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In this undated photo provided by TOTE Maritime shows the cargo ship, El Faro. The El Faro departed Jacksonville, Fla., on Sept. 29, 2015 when Joaquin was still a tropical storm. The ship had 33 crew members, and it was headed to Puerto Rico when it encountered heavy seas when Joaquin became a hurricane. The U.S. Coast Guard announced Monday, Oct. 5, 2015 that the El Faro has been lost. They are still searching for survivors. (TOTE Maritime via AP)

El Faro, sunken U.S. ship, had sufficient lifeboats, but terrible storm

- Associated Press

Crew members trained regularly in calm waters to handle the lifeboats would instead likely have struggled against buffeting by huge 50-foot waves, a vessel taking on water and listing to one side and winds the Coast Guard estimated reached 140 mph. Life rafts can get torn apart. Lifeboats become impossible to drop into the sea.

Jeanni Adame rides in her boat as she checks on neighbors seeing if they want to evacuate  in the Ashborough subdivision near Summerville, S.C., after many of their neighbors left, Monday, Oct. 5, 2015. South Carolina is still struggling with flood waters due to a slow moving storm system. (AP Photo/Mic Smith)

Despite sunny forecast, South Carolina ordeal far from over

- Associated Press

South Carolina was expecting sunshine Tuesday after days of inundation, but it will still take weeks for the state to return to normal after being pummeled by a historic rainstorm.

A woman walks down a flooded sidewalk toward an open convenience store in Charleston, S.C., Sunday, Oct. 4, 2015. President Barack Obama declared a state of emergency in South Carolina and ordered federal aid to bolster state and local efforts as flood warnings remained in effect for many parts of the East Coast through Sunday. (AP Photo/Chuck Burton)

South Carolina flood: Door-to-door searches, swamped roads

- Associated Press

Another day of heavy rain drenched an already inundated South Carolina on Monday as rescue teams went door-to-door to check on people in swamped neighborhoods and authorities surveyed a statewide road system torn apart by historic flooding.

Jordan Bennett, of Rock Hill, S.C., paddles up to a flooded store in Columbia, S.C., Sunday, Oct. 4, 2015. The rainstorm drenching the U.S. East Coast brought more misery Sunday to South Carolina, cutting power to thousands, forcing hundreds of water rescues and closing many roads because of floodwaters.  (AP Photo/Chuck Burton)

South Carolina faces historic flooding as hundreds rescued from water

- Associated Press

Hundreds were rescued from fast-moving floodwaters Sunday in South Carolina as days of driving rain hit a dangerous crescendo that buckled buildings and roads, closed a major East Coast interstate route and threatened the drinking water supply for the capital city.

"If we can get this agreement to my desk, then we can help our businesses sell more 'Made in America' goods and services around the world, and we can help more American workers compete and win," said President Obama, insisting that the Trans-Pacific Partnership is good for the middle class. (Associated Press)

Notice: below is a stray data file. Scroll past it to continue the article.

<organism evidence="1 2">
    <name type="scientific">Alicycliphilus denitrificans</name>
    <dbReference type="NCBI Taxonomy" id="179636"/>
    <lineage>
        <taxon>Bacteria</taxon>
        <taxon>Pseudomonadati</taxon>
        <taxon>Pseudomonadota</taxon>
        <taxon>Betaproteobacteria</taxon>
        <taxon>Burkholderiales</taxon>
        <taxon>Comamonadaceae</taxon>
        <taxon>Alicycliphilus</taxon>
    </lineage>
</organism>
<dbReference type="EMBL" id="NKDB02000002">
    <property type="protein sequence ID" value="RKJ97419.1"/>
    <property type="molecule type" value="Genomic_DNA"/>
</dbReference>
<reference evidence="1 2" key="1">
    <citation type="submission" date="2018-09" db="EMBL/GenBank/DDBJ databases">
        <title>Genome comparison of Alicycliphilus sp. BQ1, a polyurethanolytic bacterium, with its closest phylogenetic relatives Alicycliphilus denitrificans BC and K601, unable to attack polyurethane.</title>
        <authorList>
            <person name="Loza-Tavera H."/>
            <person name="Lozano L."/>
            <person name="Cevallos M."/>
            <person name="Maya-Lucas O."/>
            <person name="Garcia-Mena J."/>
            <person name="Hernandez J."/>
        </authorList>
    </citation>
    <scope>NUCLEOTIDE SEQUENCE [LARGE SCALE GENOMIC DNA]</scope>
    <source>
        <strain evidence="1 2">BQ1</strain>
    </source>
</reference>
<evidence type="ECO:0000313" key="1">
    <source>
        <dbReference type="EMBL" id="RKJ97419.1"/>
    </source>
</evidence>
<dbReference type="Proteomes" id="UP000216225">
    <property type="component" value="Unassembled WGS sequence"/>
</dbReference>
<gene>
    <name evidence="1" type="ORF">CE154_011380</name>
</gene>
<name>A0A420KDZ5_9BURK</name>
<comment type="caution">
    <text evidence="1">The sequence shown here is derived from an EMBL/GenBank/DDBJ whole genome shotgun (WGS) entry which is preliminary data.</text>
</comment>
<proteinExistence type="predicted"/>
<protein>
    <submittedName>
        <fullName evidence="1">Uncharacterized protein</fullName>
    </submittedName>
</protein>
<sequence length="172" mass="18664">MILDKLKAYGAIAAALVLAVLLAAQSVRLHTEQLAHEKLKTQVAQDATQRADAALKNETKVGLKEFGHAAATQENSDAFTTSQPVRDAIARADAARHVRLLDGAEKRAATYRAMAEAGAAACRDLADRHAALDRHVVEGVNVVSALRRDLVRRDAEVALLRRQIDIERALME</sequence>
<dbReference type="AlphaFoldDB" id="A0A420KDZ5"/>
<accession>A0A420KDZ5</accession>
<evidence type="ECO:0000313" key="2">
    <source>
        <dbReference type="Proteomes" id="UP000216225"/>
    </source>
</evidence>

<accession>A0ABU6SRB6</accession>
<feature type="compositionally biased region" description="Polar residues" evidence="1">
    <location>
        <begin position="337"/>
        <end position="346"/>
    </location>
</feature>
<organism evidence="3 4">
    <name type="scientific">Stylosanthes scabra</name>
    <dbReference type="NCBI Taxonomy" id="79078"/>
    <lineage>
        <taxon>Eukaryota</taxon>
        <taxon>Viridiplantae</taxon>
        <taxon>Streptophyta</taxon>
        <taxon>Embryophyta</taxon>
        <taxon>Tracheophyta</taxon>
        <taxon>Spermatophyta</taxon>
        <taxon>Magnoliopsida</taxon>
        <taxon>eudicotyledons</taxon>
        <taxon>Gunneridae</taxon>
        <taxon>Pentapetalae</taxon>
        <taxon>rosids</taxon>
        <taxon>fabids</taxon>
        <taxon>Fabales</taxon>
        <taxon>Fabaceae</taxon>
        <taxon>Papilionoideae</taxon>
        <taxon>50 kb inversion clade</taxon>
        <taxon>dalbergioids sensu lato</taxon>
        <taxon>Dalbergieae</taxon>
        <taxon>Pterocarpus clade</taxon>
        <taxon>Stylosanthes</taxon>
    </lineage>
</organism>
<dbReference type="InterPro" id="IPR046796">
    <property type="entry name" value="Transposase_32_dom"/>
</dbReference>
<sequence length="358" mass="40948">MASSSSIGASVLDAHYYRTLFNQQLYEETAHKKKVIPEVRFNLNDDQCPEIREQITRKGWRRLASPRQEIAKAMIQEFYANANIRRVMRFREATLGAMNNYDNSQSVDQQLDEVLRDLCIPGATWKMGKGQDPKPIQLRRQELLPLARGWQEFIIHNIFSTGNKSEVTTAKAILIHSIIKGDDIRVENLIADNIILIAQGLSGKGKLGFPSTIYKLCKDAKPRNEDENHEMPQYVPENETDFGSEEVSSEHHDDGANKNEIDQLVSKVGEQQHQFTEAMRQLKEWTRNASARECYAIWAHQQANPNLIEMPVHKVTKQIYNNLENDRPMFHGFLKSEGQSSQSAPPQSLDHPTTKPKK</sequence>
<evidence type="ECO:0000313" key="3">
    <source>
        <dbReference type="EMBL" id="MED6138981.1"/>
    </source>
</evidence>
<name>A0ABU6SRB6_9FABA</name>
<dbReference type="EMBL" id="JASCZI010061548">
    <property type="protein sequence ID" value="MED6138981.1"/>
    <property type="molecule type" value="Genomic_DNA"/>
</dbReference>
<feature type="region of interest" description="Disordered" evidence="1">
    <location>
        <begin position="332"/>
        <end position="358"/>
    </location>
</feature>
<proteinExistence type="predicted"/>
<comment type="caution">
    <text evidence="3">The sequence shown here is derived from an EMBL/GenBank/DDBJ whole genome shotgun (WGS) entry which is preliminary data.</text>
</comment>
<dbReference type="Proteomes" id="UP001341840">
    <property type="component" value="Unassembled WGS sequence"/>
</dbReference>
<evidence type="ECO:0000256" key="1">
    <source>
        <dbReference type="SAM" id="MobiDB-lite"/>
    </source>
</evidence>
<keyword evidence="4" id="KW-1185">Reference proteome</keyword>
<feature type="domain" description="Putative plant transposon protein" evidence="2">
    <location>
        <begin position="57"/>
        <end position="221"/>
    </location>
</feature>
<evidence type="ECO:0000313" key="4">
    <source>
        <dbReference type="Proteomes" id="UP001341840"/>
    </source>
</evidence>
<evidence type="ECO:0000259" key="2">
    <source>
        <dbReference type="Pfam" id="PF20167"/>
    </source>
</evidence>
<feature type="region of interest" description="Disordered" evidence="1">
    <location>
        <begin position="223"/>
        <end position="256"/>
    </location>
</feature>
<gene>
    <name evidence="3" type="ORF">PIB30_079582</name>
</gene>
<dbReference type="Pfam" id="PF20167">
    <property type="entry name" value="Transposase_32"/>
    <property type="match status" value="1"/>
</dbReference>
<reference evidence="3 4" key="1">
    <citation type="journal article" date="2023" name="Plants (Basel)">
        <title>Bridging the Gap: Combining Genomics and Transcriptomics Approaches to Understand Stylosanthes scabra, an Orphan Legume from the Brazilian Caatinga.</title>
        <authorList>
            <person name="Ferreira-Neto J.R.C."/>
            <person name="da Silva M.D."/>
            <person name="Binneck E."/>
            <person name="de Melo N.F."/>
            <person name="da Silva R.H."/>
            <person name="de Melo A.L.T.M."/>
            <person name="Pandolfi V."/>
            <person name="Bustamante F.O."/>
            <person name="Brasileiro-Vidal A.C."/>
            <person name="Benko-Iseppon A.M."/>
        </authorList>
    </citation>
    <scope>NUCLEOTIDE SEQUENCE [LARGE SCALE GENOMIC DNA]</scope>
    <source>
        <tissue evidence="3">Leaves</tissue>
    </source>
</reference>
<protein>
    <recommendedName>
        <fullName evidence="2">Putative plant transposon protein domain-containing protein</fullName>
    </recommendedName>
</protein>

Obama administration designates 2 new marine sanctuaries

Associated Press

The White House is announcing the designation of two new National Marine Sanctuaries — the first chosen in 15 years — as part of President Barack Obama’s efforts to protect the environment.

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Trial underway for man charged with breaking clean water law

Associated Press

A federal jury heard arguments Tuesday in the case of a miner near Basin who faces criminal charges for digging ponds near his claim that prosecutors say polluted wetlands and a waterway in the Beaverhead-Deerlodge National Forest.

Researchers say charging stations key to electric cars

Associated Press

An Idaho National Laboratory study has found that widespread adoption of electric vehicles could reduce the country's gas consumption, but that the availability of charging stations will determine if more people buy.

Zimbabwe: 14 elephants killed by cyanide poisoning

- Associated Press

Fourteen elephants were poisoned by cyanide in Zimbabwe in three separate incidents, two years after poachers killed more than 200 elephants by poisoning, Zimbabwe's National Parks and Wildlife Management Authority said Tuesday.

Correction: Invasive Species-Lawsuit story

- Associated Press

In a story Oct. 5 about a federal appeals court ordering the government to rewrite regulations on ballast water discharges from ships, The Associated Press erroneously reported the name of an environmental group that challenged the rules. It is the Natural Resources Defense Council, not the National Resources Defense Council.

In this photo taken Thursday, Oct. 1, 2015, using straps and zip ties to help secure cracks in the tusks, the remains of a woolly mammoth are lifted out of the ground and placed on a trailer for transpor,  as University of Michigan professor Dan Fisher and a team of Michigan students and volunteers work to excavate a woolly mammoth found on a farm near Chelsea, Mich.  (Melanie Maxwell/The Ann Arbor News via AP) LOCAL TELEVISION OUT; LOCAL INTERNET OUT; MANDATORY CREDIT

Farmer opens barn to show woolly mammoth bones

Associated Press

A barn in southeastern Michigan suddenly has become a natural history museum since bones from a woolly mammoth were discovered by a farmer while he was digging in a soybean field.